The swift and ballwinder are waiting patiently on the table. At least one person said she is sending me a ball that her cat tangled up, and I’m prepared to split other skeins up to go in various kits should I actually receive the amount of yarn that people have threatened to ship here.

There are a couple of tubs of baby clothes waiting to be disposed – either on e-bay or to the local charity thrift shop – but I’m waiting till they’re close to in season again to take care of that.

The closet is mostly filled with bins of yarn, knitted objects and knitting tools, although there is a sewing machine in there along with some empty project baskets, some – dare I admit it – scrapbooking materials, and other various junk too.

My desk is a cluttered jumble, but I’m enjoying a Summit Winter Ale that has been in our fridge since the party we threw in December. This whole burial-in-yarn thing is driving me to delicious drink. I also have a knitting project on my desk for while I’m reading something or waiting for a page to load. It’s not the blankie. It’s a leg for the pants I’m knitting Julie, which is mostly plain stockinette and requires absolutely no thought or eye contact.

There are a couple of bookshelves covered with techno-crap and other things that needed to be out of Julie’s reach. On the tall bookshelf is more stash, too pretty to be stuck in te hcloset – a few skeins of sock yarn waiting to be started – this yarn is not part of the blanket project because I don’t know exactly how much, if any, will be left over after the socks are knit. That depends partly on who they’re for. I even have a few skeins of Koigu hanging on the wall, which you can just barely see at the far right. I keep telling myself I better hurry up and knit them before they get sun-damaged.

Okay, now you know what it looked like before the packages and piles from this wonderful project take over my room. I really need to try to contain it in here so that Little Miss Julie doesn’t destroy it all. What you didn’t see, because they’re not in my office, are the bookshelves of knitting books and the several baskets of work in progress. Those are for another day. I have to go catch up on the sleep I didn’t get last night.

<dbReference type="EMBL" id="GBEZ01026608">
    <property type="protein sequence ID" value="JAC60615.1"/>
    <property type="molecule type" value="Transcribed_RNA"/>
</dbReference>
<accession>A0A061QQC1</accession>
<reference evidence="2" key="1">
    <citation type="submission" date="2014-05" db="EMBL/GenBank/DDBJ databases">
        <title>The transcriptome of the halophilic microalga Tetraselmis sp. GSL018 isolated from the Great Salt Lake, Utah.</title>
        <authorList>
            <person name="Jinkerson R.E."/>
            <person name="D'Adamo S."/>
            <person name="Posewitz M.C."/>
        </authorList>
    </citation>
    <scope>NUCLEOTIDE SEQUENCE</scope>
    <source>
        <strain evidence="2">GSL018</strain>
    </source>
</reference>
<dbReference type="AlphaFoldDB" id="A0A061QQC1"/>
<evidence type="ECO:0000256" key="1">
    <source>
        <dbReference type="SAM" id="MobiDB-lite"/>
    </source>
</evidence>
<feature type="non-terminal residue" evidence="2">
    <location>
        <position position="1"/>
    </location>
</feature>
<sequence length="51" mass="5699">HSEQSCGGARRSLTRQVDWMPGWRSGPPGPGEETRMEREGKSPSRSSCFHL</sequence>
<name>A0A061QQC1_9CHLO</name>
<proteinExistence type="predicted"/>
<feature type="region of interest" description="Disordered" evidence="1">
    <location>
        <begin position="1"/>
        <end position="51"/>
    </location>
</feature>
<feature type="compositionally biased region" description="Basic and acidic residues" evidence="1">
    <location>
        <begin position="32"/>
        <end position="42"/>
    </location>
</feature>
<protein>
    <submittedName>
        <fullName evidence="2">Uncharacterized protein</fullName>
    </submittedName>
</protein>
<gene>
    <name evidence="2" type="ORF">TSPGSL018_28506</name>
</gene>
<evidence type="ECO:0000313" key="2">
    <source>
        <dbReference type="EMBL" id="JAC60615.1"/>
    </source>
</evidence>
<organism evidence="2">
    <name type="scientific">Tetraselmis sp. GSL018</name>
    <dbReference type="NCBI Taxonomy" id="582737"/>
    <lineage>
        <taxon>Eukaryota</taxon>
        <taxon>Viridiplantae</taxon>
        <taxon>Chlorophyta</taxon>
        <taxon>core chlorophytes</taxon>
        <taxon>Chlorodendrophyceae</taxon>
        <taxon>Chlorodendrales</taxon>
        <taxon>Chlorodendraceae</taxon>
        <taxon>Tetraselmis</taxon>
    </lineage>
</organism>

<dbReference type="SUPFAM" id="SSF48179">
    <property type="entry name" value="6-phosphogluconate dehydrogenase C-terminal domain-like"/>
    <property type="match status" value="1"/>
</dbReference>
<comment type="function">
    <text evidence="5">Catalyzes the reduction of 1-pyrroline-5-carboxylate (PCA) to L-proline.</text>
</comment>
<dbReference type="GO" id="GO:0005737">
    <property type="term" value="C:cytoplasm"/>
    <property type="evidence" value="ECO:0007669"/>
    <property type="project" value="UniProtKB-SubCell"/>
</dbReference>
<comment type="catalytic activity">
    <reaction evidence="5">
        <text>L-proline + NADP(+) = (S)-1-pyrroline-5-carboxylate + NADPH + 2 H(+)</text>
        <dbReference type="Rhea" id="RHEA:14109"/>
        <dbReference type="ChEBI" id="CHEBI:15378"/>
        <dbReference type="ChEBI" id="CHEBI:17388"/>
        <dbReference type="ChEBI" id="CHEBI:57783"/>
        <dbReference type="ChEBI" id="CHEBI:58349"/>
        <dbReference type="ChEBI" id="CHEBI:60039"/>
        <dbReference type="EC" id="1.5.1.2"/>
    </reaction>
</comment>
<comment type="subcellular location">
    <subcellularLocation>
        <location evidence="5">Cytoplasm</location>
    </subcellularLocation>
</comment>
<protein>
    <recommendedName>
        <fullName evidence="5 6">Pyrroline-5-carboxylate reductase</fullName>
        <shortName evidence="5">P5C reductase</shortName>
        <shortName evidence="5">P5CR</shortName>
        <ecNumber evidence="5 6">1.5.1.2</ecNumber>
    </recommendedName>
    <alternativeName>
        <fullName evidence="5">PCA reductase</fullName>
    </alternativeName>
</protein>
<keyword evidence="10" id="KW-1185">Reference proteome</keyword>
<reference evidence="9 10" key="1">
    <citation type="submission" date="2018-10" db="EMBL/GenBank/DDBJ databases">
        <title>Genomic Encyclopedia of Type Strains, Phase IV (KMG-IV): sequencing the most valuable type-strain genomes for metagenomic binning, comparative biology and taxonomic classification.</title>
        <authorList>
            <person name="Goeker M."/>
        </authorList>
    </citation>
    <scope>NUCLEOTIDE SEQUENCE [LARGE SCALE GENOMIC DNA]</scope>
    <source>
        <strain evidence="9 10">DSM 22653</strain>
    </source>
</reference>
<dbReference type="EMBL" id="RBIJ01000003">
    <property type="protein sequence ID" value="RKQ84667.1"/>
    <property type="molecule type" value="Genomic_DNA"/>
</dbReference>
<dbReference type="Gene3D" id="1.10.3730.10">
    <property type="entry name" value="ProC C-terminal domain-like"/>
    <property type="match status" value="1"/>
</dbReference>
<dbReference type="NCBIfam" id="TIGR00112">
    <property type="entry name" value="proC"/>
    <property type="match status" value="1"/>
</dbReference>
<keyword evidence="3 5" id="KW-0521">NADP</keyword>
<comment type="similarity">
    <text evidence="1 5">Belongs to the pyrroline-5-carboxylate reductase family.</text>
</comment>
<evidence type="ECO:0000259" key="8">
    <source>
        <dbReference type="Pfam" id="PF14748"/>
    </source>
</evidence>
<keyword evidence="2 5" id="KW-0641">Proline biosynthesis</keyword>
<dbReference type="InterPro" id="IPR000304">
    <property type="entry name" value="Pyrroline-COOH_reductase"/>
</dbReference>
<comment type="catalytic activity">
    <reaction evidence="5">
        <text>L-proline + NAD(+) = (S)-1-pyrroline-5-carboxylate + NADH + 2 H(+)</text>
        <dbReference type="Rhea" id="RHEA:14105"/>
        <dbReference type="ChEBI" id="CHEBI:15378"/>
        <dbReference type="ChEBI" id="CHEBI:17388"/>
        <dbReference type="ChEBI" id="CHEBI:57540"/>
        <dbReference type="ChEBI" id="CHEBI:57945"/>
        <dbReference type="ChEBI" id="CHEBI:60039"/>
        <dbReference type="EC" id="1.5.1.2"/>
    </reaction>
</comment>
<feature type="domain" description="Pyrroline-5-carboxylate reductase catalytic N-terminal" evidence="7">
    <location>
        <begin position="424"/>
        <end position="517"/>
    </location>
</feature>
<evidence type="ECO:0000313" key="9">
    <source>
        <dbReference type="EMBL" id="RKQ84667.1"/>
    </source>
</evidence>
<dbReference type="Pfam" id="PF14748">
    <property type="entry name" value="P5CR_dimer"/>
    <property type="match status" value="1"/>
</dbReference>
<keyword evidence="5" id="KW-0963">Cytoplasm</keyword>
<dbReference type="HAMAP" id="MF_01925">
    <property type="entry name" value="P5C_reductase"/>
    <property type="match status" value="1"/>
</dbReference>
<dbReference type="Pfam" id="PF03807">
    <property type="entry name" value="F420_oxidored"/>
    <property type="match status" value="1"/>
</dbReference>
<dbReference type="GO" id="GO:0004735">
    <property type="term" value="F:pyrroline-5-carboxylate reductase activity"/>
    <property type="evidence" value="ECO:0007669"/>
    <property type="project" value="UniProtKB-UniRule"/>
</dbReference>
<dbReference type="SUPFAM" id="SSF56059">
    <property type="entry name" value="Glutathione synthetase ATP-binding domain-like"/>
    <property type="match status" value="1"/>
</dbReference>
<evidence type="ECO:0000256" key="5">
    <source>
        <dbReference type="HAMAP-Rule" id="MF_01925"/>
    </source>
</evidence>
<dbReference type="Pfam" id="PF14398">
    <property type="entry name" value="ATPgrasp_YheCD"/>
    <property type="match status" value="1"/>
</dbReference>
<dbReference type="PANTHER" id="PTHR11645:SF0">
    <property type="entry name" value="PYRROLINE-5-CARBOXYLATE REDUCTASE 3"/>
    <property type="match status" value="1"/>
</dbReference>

9 Responses to “Connecting the Pieces”

  1. The Purloined Letter says:

    This is going to be so cute!

  2. Allison says:

    This is the BEST set of directions for making mitred squares (and I’ve looked at a lot of them!) If I didn’t have two projects on needles and another six in the queue, I’d be making a mitred squares blanket along with you…

    Thank you, Shelly! I’ll be storing this page for the day when I do have time to tackle mitred squares.

  3. kelpkim says:

    hi there! well, i sent the sock yarn leftovers off yesterday and hopefully you’ll get it on Monday! let me know when you get it so i know it got to you safely. happy knitting! :o )

  4. Dee says:

    Thank you, Shelly, for posting this pattern. It’s very cool. But I’m wondering if it can be done with all live stitches – that is, no picking up stitches, etc. I have Iris Schreier’s book “Modular Knits” and I’ll have to take a cruise through it. I have in mind a long cast on in one color for a border, maybe black, and knit a couple of rows, then start the diamonds, leaving the edge stitches live. Am I making sense???

  5. Maureen says:

    Love the new idea for the sock leftovers blanket! Great idea! You have a beautiful family!

  6. Anonymous says:

    How many stiches do you pick up for the random largish squares??

  7. Åsa says:

    Hello Shelly
    I found your pattern yesterday, and started to knit a few last night. It is lovely and soo funny. We are the distributors in Sweden for Opal sockyarn so I have a huge collection of leftovers.
    Now I wonder if it is ok with you that I translate you pattern and give it for our retailers and klients in Sweden? Please contact me on : info@opalgarn.se
    Thank you very mutch for my new passion !
    Best regards Åsa

  8. Janice Lydic says:

    Hi Shelly
    I am so happy to meet you! I have been making the sock yarn afghan for a couple of months. My question is on the four square block, is it 61 stitches or 62? I could experiment and come up with the answer, however I would like to know how you do it. I also want to know how you add blocks to the right.
    If you ever come to Toledo, OH I would give you a massage.
    Janice Lydic
    From The Heart Massage Therapy
    p.s. I love making socks so I have lots of sock yarn!

  9. Chava says:

    Your directions are so clear.I can also see using them for joining any squares–including crocheted squares f you can figure the knitting gauges to g with. Is this the same as entrelac? If so it’s much clearer than any I’ve seen.

    Anywy I’m going to start sme squares.

    Thank you